Getting the Princess Ready
Alain Hubert and his crew have been preparing the station for the first group of scientists who have just arrived in Antarctica, glaciologists and specialists in atmospheric sciences, some heading for the Roi Baudouin Ice Shelf. The Princess had been sleeping over winter, but everything was ticking-over and on-line, purring along on the energy harvested from the wind and the sun.
Mission one is snow clearance. The barricades erected by the wind around the Princess are removed. After a very long dark cold winter in Antarctica, the snow has accumulated and the entrance has to be cut free to allow the garage to be opened and snow tractors to come out and start the spring cleaning. The crew will clear the hard packed ice and snow using Prinoth and Komatsu vehicles stored at the station during the winter months.
Now the princess is ready for human occupation and is in full operational summer mode.
A Scientists Paradise
The expedition this year is truly international and nearly a dozen countries are represented, some for the very first time. The excitement and energy is palpable. Even seasoned researchers are apparently so excited that they cannot sleep. Antarctica beckons.
Princess Elisabeth is located in a pristine part of Eastern Antarctica. The Station is surrounded by a wide variety of research environments, from mountain ranges jutting out of the ice sheet, to wide dry valleys, huge ice fields and icy cold freshwater lakes that are almost always frozen. The research potential for this region is immense and new discoveries lie in wait for curious minds.
Princess Elisabeth offers scientists a wide range of technical and logistical services. The support they receive from the station crew is provided by numerous specialists on site to help with tasks ranging from field deployment, to communication and equipment electronics failures, or to help build impromptu set-ups or RE power supplies.
There are also some equipped laboratories at Princess Elisabeth for biologists. This range of support means that scientists can focus all their time and energy on research, rather than on the extreme challenge of survival, which they would face if they were working alone in Antarctica, one of the harshest and most remote environments on Earth.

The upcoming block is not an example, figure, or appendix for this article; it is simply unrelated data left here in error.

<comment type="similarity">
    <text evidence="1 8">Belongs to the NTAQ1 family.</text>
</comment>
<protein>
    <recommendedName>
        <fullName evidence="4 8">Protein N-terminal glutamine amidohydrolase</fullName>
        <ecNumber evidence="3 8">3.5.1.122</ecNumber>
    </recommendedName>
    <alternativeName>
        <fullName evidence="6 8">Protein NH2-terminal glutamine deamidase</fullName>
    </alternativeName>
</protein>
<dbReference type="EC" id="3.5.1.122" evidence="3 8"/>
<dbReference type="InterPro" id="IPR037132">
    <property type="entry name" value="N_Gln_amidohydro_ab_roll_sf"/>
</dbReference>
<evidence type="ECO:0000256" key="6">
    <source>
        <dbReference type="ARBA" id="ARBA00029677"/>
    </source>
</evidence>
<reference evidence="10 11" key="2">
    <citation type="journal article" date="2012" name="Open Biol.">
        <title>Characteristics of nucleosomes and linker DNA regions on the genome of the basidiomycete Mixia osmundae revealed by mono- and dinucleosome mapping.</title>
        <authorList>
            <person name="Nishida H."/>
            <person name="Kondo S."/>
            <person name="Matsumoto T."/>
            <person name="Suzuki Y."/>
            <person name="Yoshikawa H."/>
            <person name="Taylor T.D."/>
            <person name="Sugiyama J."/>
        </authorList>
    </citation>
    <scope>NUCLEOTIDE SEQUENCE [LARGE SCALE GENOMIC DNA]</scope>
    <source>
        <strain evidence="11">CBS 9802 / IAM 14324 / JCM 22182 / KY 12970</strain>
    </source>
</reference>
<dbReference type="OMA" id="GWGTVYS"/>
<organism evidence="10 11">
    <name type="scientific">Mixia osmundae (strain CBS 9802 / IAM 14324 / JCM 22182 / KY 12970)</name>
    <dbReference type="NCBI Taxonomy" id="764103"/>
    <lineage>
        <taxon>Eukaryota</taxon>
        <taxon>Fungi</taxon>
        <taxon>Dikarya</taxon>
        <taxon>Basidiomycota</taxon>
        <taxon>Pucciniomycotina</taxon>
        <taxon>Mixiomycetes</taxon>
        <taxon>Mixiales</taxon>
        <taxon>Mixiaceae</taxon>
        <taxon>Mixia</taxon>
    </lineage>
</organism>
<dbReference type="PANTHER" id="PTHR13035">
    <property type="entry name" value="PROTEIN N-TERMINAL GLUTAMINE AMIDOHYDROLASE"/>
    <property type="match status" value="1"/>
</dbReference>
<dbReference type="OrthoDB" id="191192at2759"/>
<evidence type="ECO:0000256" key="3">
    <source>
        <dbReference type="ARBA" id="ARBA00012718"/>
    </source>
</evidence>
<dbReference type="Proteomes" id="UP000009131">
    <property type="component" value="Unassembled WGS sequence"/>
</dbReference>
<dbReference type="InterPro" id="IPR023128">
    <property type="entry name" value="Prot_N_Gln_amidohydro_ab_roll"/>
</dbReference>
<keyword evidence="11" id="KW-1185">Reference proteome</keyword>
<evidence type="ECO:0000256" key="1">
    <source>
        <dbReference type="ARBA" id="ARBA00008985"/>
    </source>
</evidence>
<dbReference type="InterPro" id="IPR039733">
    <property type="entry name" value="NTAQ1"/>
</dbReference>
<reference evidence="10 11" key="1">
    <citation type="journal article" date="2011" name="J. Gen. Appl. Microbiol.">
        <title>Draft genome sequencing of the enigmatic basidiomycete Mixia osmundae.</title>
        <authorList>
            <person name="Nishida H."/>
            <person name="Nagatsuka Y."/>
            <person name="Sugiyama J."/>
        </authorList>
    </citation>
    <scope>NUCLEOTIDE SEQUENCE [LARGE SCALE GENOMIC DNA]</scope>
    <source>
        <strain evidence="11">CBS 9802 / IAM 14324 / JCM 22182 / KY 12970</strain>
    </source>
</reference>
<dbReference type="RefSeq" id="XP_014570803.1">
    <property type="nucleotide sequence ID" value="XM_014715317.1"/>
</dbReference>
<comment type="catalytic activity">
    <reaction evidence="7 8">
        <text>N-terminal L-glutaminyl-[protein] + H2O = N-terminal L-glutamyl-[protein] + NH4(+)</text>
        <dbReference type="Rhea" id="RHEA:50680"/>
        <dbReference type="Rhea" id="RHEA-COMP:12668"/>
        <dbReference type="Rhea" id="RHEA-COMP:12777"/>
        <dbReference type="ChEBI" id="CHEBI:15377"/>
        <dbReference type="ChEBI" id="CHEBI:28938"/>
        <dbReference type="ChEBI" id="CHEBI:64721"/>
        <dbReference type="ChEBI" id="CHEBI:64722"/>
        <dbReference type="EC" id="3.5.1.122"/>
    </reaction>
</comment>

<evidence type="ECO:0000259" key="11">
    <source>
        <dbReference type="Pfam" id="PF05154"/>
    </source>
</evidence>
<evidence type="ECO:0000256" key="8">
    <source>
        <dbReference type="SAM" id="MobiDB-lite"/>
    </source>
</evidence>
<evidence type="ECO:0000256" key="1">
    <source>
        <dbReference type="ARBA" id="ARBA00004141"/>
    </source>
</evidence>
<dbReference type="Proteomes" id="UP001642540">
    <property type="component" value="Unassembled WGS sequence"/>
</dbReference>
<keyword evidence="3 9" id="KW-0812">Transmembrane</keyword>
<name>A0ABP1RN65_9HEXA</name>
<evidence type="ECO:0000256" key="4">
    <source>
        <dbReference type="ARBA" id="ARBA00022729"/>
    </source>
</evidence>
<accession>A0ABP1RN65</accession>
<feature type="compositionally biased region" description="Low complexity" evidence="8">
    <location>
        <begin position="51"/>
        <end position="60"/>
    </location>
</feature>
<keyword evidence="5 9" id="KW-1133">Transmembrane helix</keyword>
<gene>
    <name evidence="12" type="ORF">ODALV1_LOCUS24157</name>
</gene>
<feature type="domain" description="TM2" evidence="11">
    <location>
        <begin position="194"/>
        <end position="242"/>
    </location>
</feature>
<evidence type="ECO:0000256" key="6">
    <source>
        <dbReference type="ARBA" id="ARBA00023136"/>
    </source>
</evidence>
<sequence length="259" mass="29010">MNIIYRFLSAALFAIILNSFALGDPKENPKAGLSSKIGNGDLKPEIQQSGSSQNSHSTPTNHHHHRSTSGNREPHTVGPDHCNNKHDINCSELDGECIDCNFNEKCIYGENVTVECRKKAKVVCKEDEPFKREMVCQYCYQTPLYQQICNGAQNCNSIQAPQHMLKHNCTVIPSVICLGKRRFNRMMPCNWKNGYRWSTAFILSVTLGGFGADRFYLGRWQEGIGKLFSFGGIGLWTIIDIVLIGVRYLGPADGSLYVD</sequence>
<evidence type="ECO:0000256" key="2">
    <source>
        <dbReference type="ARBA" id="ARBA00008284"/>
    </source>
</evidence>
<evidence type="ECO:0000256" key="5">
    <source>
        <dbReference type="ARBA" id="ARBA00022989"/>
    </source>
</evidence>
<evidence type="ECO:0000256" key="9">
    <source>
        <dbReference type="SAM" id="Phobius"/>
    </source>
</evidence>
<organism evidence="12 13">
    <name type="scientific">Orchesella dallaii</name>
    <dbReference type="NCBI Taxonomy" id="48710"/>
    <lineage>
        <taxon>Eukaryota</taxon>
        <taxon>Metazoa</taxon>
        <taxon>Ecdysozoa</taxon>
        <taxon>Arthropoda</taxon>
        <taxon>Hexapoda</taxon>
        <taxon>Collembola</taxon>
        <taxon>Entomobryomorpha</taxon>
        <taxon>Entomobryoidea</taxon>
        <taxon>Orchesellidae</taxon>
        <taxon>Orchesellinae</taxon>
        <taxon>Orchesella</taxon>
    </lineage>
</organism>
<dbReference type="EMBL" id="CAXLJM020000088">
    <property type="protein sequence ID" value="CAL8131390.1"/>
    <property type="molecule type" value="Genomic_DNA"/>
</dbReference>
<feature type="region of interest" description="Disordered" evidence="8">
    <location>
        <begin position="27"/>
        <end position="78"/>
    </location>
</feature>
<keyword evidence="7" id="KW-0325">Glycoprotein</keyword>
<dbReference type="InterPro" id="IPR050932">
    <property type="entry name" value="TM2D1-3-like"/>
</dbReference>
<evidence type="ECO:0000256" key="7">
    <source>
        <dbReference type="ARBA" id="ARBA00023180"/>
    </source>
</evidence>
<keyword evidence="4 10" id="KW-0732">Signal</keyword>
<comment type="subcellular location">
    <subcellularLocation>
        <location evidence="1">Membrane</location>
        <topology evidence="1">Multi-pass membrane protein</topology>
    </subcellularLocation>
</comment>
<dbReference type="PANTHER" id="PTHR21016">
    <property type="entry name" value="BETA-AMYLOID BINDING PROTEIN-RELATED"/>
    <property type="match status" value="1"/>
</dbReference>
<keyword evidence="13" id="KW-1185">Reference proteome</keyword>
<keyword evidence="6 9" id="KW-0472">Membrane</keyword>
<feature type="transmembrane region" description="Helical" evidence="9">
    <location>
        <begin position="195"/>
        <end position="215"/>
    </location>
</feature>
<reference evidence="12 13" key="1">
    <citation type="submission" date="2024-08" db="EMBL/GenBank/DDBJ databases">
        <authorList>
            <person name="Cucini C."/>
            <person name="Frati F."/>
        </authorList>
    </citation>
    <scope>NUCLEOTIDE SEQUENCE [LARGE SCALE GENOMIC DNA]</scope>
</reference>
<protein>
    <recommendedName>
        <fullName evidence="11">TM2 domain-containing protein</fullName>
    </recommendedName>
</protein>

Over the 2017-2018 summer season, 24 scientists will be heading to Princess Elisabeth at different times to carry out research in and around the station. When they arrive in Cape Town, they must patiently await perfect weather conditions before making the long 6 hour journey over the Southern Ocean by Ilyushin 76 to land at the Russian air base Novolazarevskaya. They will then take a smaller plane (DC3 or Twin Otter) to reach Princess Elisabeth, nearly 200 km inland. Even before they arrive, the science has already begun, as some instruments are active throughout the winter. Others are reawakened and others are repaired.
The upcoming season is a full one, with 15 Belgian and international scientific projects planned across a range of disciplines. Dr. Henri Roberts from the Royal Belgian Institute of Natural Sciences will carry out the first ever bird population assessment in the region, while Canadian scientist, Dr. Lori Ziolkowski is returning to the station to continue her research on microbial activity in Eastern Antarctica. This year there will be six Canadians at the Station, including two team members, two scientists and two technical consultants. We will also be welcoming scientists from Taiwan and Turkey for the first time.
This year will also see the deployment of the 8th AWS (automatic weather station built by the University of Wisconsin) and it is our intention to provide all the data from the station on-line, in the spirit of the Antarctic Treaty.
Keep on Top of the Science
Much more is planned, so please stay tuned over the next four months. We will keep you up to date on the scientists, their work and all the other excitement that will be surely happening at Princess Elisabeth Antarctica!
Author: Lisa Benedetti